The main purpose of the LDP is to pressurize the fuel system for leak checking. It closes the EVAP system vent to atmospheric pressure so the system can be pressurized for leak testing. The diaphragm is powered by engine vacuum. It pumps air into the EVAP system to develop a pressure of about 7.5' H20(1/4) psi. A reed switch in the LDP allows the PCM to monitor the position of the LDP diaphragm. The PCM uses the reed switch input to monitor how fast the LDP is pumping air into the EVAP system. This allows detection of leaks and blockage.

The LDP assembly consists of several parts. The solenoid is controlled by the PCM, and it connects the upper pump cavity to either engine vacuum or atmospheric pressure. A vent valve closes the EVAP system to atmosphere, sealing the system during leak testing. The pump section of the LDP consists of a diaphragm that moves up and down to bring air in through the air filter and inlet check valve, and pump it out through an outlet check valve into the EVAP system.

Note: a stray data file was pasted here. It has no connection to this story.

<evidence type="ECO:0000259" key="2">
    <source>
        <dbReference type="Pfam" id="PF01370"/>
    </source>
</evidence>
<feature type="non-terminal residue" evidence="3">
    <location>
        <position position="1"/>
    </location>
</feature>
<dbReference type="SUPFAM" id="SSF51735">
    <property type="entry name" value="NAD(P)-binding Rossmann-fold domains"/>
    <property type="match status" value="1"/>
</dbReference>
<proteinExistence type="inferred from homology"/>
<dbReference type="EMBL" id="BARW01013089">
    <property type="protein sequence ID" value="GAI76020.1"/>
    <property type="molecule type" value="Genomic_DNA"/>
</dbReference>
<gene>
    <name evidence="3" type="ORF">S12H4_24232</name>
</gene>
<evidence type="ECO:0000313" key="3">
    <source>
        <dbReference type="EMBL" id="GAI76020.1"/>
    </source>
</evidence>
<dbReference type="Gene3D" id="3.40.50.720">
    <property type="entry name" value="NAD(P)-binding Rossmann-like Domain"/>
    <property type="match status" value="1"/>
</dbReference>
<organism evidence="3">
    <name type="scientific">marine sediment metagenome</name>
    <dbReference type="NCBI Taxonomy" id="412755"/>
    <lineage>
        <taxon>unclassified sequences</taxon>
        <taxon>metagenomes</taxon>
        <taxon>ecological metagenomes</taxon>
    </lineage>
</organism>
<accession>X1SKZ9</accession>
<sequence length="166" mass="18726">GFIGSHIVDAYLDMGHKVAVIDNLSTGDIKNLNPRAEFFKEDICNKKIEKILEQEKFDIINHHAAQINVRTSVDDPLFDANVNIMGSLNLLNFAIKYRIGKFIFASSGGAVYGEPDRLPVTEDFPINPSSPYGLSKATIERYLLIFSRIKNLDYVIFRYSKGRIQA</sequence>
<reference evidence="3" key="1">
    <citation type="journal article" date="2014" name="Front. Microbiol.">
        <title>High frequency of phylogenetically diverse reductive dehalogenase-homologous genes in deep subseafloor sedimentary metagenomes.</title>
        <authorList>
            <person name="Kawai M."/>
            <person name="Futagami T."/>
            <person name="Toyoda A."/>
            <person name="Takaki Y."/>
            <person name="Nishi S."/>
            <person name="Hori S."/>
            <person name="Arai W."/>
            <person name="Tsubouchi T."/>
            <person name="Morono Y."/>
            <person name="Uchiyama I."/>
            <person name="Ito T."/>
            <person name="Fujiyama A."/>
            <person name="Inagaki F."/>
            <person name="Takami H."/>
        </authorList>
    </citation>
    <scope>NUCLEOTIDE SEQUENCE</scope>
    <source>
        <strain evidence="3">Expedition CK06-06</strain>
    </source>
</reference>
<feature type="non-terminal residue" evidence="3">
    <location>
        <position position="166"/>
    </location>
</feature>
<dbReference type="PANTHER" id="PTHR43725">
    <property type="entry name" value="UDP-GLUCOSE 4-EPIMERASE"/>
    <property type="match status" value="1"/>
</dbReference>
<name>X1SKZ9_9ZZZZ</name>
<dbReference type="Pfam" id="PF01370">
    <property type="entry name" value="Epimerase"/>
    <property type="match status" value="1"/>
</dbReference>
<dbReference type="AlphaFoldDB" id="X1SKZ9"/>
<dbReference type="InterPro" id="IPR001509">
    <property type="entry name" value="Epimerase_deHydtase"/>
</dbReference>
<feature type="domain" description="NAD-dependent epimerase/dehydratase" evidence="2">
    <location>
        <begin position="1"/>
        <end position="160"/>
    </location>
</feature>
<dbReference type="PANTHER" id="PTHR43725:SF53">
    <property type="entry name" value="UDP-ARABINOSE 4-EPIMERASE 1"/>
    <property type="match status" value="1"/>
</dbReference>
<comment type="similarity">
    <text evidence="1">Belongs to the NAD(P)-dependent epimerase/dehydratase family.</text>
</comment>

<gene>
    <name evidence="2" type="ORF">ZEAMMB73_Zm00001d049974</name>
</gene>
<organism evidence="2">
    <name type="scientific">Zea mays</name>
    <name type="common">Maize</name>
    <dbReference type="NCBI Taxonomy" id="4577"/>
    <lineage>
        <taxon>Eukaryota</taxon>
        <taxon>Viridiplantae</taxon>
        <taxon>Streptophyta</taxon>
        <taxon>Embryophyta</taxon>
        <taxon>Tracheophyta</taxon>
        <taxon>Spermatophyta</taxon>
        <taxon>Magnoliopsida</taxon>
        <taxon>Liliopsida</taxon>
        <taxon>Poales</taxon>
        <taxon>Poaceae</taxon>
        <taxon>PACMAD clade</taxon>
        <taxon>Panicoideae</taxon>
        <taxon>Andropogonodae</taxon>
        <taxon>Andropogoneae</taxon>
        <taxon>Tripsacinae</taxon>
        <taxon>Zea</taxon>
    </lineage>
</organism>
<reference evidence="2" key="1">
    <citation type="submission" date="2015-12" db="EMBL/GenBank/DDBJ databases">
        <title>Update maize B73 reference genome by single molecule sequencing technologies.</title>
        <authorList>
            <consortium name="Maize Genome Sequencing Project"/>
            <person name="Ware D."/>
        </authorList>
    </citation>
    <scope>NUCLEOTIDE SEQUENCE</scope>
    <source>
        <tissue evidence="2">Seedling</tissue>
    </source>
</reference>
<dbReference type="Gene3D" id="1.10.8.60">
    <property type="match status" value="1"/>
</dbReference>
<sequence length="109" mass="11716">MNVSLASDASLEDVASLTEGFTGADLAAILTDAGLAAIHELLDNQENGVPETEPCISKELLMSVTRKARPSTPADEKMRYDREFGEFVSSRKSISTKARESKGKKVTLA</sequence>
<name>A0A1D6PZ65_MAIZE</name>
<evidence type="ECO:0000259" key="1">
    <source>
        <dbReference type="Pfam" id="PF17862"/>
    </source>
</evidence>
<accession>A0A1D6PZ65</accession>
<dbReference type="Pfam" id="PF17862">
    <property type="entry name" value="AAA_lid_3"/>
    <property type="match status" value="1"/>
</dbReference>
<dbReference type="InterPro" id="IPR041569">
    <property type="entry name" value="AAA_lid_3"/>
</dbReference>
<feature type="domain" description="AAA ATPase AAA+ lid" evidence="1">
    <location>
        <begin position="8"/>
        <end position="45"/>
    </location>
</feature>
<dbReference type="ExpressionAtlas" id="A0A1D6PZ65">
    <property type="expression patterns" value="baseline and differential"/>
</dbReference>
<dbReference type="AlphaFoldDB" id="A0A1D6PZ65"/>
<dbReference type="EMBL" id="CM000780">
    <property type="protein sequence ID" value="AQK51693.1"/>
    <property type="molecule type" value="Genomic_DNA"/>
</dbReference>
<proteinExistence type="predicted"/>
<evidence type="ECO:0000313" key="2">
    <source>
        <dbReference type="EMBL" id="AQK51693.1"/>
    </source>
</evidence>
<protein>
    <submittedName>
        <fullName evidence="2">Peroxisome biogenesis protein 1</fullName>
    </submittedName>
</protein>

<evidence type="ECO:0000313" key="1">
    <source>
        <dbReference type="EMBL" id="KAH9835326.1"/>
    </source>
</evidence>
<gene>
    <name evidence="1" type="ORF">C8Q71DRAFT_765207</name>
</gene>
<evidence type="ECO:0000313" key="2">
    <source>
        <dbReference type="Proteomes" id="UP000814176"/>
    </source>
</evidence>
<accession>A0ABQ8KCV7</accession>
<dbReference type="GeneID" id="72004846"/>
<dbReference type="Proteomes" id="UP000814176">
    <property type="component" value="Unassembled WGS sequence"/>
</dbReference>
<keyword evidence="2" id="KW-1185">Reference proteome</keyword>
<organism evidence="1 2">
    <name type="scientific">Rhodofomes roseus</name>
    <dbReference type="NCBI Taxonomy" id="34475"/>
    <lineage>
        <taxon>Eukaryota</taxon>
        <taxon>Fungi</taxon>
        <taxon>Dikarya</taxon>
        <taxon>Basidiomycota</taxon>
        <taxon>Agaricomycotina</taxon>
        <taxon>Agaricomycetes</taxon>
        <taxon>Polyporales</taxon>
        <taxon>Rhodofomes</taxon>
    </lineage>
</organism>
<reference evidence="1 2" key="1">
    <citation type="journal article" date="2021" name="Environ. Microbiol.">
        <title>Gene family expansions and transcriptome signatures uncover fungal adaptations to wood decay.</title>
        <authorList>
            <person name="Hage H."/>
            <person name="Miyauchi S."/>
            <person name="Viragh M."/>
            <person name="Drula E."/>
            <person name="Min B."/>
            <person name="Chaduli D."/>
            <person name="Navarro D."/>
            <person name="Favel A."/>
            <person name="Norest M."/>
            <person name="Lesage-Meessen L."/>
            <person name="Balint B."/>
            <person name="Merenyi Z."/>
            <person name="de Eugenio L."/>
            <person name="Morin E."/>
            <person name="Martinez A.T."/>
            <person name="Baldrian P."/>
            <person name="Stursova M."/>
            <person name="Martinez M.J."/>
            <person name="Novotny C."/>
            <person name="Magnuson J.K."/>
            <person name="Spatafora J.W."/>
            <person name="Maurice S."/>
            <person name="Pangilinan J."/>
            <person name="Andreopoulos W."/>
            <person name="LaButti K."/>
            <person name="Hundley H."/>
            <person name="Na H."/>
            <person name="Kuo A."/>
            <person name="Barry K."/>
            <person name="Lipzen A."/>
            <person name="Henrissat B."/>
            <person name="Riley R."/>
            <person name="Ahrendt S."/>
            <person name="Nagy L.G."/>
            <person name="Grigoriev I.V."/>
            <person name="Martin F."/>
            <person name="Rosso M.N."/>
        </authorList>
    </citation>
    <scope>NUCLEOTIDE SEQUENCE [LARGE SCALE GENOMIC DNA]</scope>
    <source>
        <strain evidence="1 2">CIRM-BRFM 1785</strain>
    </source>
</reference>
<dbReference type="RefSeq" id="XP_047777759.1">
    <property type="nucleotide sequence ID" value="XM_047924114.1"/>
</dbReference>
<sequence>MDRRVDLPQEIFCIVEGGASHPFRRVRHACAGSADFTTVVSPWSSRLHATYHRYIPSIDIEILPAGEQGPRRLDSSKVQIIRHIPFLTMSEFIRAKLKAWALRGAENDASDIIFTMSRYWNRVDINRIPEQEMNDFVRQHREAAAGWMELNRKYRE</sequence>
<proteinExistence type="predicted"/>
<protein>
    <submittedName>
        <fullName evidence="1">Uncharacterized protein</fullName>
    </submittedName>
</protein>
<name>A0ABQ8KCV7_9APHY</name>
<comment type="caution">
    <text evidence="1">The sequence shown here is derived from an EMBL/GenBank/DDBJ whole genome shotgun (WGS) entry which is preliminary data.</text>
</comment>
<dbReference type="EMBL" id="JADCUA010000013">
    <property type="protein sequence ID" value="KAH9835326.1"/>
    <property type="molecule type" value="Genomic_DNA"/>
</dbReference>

The diaphragm is pulled up by engine vacuum, and pushed down by spring pressure, as the LDP solenoid turns on and off. The LDP also has a magnetic reed switch to signal diaphragm position to the PCM. When the diaphragm is down, the switch is closed, which sends a 12 V (system voltage) signal to the PCM. When the diaphragm is up, the switch is open, and there is no voltage sent to the PCM. This allows the PCM to monitor LDP pumping action as it turns the LDP solenoid on and off.

LDP At Rest (Not Powered):
When the LDP is at rest (no electrical/vacuum) the diaphragm is allowed to drop down if the internal (EVAP system) pressure is not greater than the return spring. The LDP solenoid blocks the engine vacuum port and opens the atmospheric pressure port connected through the EVAP system air filter. The vent valve is held open by the diaphragm. This allows the canister to see atmospheric pressure.

Diaphragm Upward Movement: